As US turns inward, Chinese public have divergent views on taking global leader role

By Xie Wenting Source:Global Times Published: 2017/7/5 19:03:39

While elites ready to embrace world leader role, ordinary people want ‘China first’

○ Most Chinese people are against the country picking up the baton of world leadership that the US seems to have discarded with its turn inwards

○ While some in the public are calling for a "China first" policy, experts say the government has embraced an internationalist stance

Shoppers stroll around the Taikoo Li commercial complex in central Beijing. Photo: IC

As the Trump-led US seems to be laying down its baton of world leadership in some important ways, should China pick it up? For most people in China, the answer seems to be a resounding "no."

In January, US President Donald Trump formally withdrew the country from the Trans-Pacific Partnership (TPP) trade deal. The TPP had 12 signatories bordering the Pacific Ocean and the accord intended to slash tariffs and foster trade between these nations.

On June 1, Trump announced he would pull the US, the world's second largest greenhouse gas emitter, out of the Paris climate change accord.

While the US seems to be going through a turn towards introversion and even protectionism, Chinese President Xi Jinping defended economic globalization in a speech delivered at Davos, Switzerland, winning applause and shoring up global market confidence.

Last month, China - the biggest emitter of greenhouse gases - restated that it would continue to abide by the Paris agreement and that it is still determined to fight climate change, taking the international lead on this issue.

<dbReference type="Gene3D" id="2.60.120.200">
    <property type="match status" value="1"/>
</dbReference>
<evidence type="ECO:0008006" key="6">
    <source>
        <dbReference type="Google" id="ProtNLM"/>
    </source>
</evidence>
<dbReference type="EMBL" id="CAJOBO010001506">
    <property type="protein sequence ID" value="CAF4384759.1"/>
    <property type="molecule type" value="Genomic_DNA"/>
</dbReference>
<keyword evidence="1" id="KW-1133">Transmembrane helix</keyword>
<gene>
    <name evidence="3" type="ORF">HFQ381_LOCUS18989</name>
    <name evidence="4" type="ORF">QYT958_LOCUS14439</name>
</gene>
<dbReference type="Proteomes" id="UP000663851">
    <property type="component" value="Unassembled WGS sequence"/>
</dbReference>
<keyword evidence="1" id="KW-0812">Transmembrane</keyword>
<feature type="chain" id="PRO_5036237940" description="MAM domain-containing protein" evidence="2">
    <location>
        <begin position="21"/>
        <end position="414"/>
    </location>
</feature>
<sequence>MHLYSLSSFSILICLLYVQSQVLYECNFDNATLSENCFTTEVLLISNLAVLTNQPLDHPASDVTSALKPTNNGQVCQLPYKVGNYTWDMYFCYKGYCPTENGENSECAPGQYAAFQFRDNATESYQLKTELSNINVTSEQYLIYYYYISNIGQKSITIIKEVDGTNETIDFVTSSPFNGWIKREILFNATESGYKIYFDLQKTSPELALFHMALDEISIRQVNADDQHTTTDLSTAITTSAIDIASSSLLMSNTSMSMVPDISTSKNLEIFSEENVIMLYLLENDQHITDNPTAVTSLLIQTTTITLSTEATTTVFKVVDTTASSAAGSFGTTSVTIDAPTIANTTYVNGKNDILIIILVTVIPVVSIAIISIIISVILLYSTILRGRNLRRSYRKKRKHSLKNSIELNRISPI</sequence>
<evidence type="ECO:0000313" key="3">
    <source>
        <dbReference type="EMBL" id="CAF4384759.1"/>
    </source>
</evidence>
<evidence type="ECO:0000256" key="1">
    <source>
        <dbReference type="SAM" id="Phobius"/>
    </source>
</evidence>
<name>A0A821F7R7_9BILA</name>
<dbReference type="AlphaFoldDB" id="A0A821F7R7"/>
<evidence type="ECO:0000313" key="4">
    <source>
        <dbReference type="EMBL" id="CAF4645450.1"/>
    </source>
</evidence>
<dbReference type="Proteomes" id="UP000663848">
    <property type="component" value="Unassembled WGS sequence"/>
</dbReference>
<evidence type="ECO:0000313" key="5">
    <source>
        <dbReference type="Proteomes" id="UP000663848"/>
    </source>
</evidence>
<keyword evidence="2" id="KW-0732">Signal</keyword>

Given the US's seeming rejection of its leadership role and China's growing presence on the world stage, discussions about whether China should take on this role have intensified.

In July, Li Woteng wrote an article in the Chinese version of the UK-based Financial Times, titled "China should actively fill the leadership vacancy left by the US."

He argued that China's ongoing support for the Paris Agreement shows its stance on leadership, and urged China to be more active in taking in refugees and participating in anti-terror efforts.

However, in the comments on the article on Sina Weibo, netizens gave Li's advice the cold shoulder, stressing that China should focus on its domestic development rather than taking on more international responsibilities.

"The will to pursue the world leader role is confined to a very tiny portion of elites and some people of the lower classes in China. Most people are calm and don't want the country to take the lead," Liu Weidong, a research fellow at the Institute of American Studies of the China Academy of Social Sciences, told the Global Times.


 Lack of will

Typing in "China" on Google returns headlines including The Guardian's "Beijing's global military ambitions are growing as the nation seeks to counter American primacy" and Bloomberg's "China, Germany step up as US retires from world leadership."

On English-language question and answer site Quora, many people have raised anxious questions such as how will the US contend with the growing power of China? Will China's GDP exceed that of the US any time soon?

One Quora user said that China is catching up with the US and predicted it will overtake the US in 20 years if the country can keep up its current level of economic growth. "It's too soon and too optimistic to say China is overtaking the US now," read the post. 

In comparison, Chinese netizens don't like the idea of the country taking on any kind of international leadership role.

"China can barely safeguard its own national interests. How can we have more energy to take on a leadership role? We still don't control the South China Sea and Taiwan yet. We need to concentrate on our own development," netizen Chaiye commented.

Liu told the Global Times that taking on the baton of world leader is a beautiful expectation. China was once the most powerful country and now that China is becoming more powerful it is actively shouldering more responsibilities in the world.

But at the current stage, the country doesn't have the ability to fulfill or the intention to seek a leadership role. "And we shouldn't say that we want to be a world leader because it will incur antipathy from the US and will cause us troubles. They will then use it as an excuse to contain China," said Liu.

"We aren't a world leader. We should still focus on development. If other countries say it, let them be and we shouldn't be distracted by them," he said. "We won't make the mistakes we made before, like setting our goal as overtaking the US and Britain in a short period of time."